VP Harris takes infrastructure victory lap in Columbus

By: - November 20, 2021 11:18 am

VP Kamala Harris speaking in Columbus. Photo by Nick Evans, OCJ.

Vice President Kamala Harris braved the November chill to tout the bipartisan infrastructure bill in Columbus Friday. The measure, signed into law earlier this week, sends more than $10 billion to Ohio over the next five years, funding investments in roadways, broadband, the energy grid and water lines.

Dignitaries and guests packed rows of red vinyl chairs at Local 189 of the Plumbers and Pipefitters Union. Harris told union members in the crowd that with the infrastructure bill signed into law, they should get ready to roll up their sleeves.

“It will replace lead service lines and pipes so that Americans can get clean drinking water, and that’s about plumbers and pipe fitters. We’re going to need you to do that work,” Harris said.

U.S. President Joe Biden signs the Infrastructure Investment and Jobs Act. (Photo by Alex Wong/Getty Images)

The vast majority of funding headed to Ohio is a more than $9 billion increase in federal highway programs, and about half a billion dollars more for bridges. The state will also get more than $1 billion each for public transit and water infrastructure. Another quarter billion is earmarked for airports and $100 million is set aside for expanding broadband access around the state. In addition, Ohio can apply for dollars from a handful of competitive funding pools.

Part victory lap, part charm offensive, the vice president’s visit is one example of a coordinated effort to sell the administration’s accomplishments. Next year’s midterm election will likely be challenging, and the administration’s other marquee legislative proposal is still working its way through Congress. Harris struck an optimistic tone, congratulating Columbus Congresswoman and head of the Congressional Black Caucus Joyce Beatty on helping to secure that bill’s passage in the House early Friday morning.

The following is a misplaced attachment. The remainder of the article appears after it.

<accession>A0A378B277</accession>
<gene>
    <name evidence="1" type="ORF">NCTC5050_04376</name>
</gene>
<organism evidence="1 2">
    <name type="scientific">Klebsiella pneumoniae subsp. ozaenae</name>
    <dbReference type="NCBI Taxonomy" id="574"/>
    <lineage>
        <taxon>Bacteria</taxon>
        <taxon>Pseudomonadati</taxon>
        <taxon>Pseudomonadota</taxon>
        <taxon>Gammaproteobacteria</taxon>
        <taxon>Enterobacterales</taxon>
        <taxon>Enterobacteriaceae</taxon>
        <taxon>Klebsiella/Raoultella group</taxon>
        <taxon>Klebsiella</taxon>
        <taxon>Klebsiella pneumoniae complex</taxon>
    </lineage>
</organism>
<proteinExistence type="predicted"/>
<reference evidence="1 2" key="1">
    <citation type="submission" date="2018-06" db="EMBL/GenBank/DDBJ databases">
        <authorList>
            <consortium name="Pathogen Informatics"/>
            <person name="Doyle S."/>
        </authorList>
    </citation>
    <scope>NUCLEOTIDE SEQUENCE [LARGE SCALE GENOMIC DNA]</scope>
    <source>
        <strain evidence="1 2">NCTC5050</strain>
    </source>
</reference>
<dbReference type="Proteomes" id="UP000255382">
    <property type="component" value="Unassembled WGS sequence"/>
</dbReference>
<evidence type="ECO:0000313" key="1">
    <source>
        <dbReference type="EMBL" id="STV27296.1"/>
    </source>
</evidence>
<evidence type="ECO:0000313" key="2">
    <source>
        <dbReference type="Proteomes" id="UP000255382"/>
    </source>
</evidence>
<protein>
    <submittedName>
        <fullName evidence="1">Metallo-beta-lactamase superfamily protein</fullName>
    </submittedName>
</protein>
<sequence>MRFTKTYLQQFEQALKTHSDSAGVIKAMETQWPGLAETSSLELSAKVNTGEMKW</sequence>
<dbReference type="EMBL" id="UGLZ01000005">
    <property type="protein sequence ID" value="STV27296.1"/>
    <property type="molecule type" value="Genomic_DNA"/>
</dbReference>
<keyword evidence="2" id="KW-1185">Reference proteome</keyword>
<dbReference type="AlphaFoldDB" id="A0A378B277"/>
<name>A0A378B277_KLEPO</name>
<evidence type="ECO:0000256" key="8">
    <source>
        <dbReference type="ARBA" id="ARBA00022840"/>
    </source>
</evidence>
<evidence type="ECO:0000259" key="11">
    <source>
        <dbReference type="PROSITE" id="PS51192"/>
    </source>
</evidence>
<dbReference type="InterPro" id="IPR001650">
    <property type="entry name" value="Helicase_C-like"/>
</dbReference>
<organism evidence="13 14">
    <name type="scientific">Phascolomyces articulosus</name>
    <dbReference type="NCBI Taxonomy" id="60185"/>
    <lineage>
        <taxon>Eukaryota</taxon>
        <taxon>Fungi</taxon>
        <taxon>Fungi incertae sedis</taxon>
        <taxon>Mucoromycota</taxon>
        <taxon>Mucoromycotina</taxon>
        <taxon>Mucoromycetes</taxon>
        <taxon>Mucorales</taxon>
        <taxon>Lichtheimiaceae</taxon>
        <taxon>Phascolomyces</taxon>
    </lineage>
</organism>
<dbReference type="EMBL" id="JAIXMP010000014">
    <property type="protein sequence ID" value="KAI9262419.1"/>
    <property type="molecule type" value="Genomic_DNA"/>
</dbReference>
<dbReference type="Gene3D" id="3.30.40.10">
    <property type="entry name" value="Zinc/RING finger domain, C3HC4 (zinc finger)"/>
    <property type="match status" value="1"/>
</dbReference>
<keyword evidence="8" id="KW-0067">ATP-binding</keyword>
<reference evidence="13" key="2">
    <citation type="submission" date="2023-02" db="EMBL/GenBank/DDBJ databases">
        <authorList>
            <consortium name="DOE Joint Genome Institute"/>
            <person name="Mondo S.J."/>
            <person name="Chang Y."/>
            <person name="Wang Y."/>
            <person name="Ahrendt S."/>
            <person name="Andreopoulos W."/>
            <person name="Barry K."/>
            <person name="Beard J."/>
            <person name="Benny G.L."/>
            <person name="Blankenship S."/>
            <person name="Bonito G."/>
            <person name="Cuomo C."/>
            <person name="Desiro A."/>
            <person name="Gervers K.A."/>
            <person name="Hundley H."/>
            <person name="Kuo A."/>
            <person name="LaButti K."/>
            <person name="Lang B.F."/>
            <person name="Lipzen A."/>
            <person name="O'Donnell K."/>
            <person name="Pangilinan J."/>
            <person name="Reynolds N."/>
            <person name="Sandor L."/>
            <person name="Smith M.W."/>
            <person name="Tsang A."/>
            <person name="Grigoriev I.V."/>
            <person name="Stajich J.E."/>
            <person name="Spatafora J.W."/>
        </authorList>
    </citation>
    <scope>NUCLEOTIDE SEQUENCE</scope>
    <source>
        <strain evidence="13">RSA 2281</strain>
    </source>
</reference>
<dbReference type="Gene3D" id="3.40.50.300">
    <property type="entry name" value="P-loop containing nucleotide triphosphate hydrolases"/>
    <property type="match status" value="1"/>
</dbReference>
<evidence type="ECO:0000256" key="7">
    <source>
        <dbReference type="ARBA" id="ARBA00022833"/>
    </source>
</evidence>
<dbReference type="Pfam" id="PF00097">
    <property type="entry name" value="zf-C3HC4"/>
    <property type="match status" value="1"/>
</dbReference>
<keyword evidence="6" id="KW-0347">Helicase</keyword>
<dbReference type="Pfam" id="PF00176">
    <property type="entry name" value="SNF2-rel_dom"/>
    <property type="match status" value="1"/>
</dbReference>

“As significant as it is, as historic as it is, our bipartisan infrastructure law is part one of two,” Harris said. “We are determined to lower the cost of living for working people in America. To lower the cost of living means taking serious, serious care of paying attention to the cost of childcare, the cost of health care, the cost of housing, the cost of prescription drugs, and so that’s what our build back better agenda is about.”

That proposal, known as the Build Back Better bill, invests in what Biden has termed human infrastructure. It now heads to the Senate for a vote. The addition of paid family leave among other provisions could complicate passage in the upper chamber. But Harris said she and President Biden are confident the legislation will make it to the president’s desk.



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Nick Evans
Nick Evans

Nick Evans has spent the past seven years reporting for NPR member stations in Florida and Ohio. He got his start in Tallahassee, covering issues like redistricting, same sex marriage and medical marijuana. Since arriving in Columbus in 2018, he has covered everything from city council to football. His work on Ohio politics and local policing have been featured numerous times on NPR.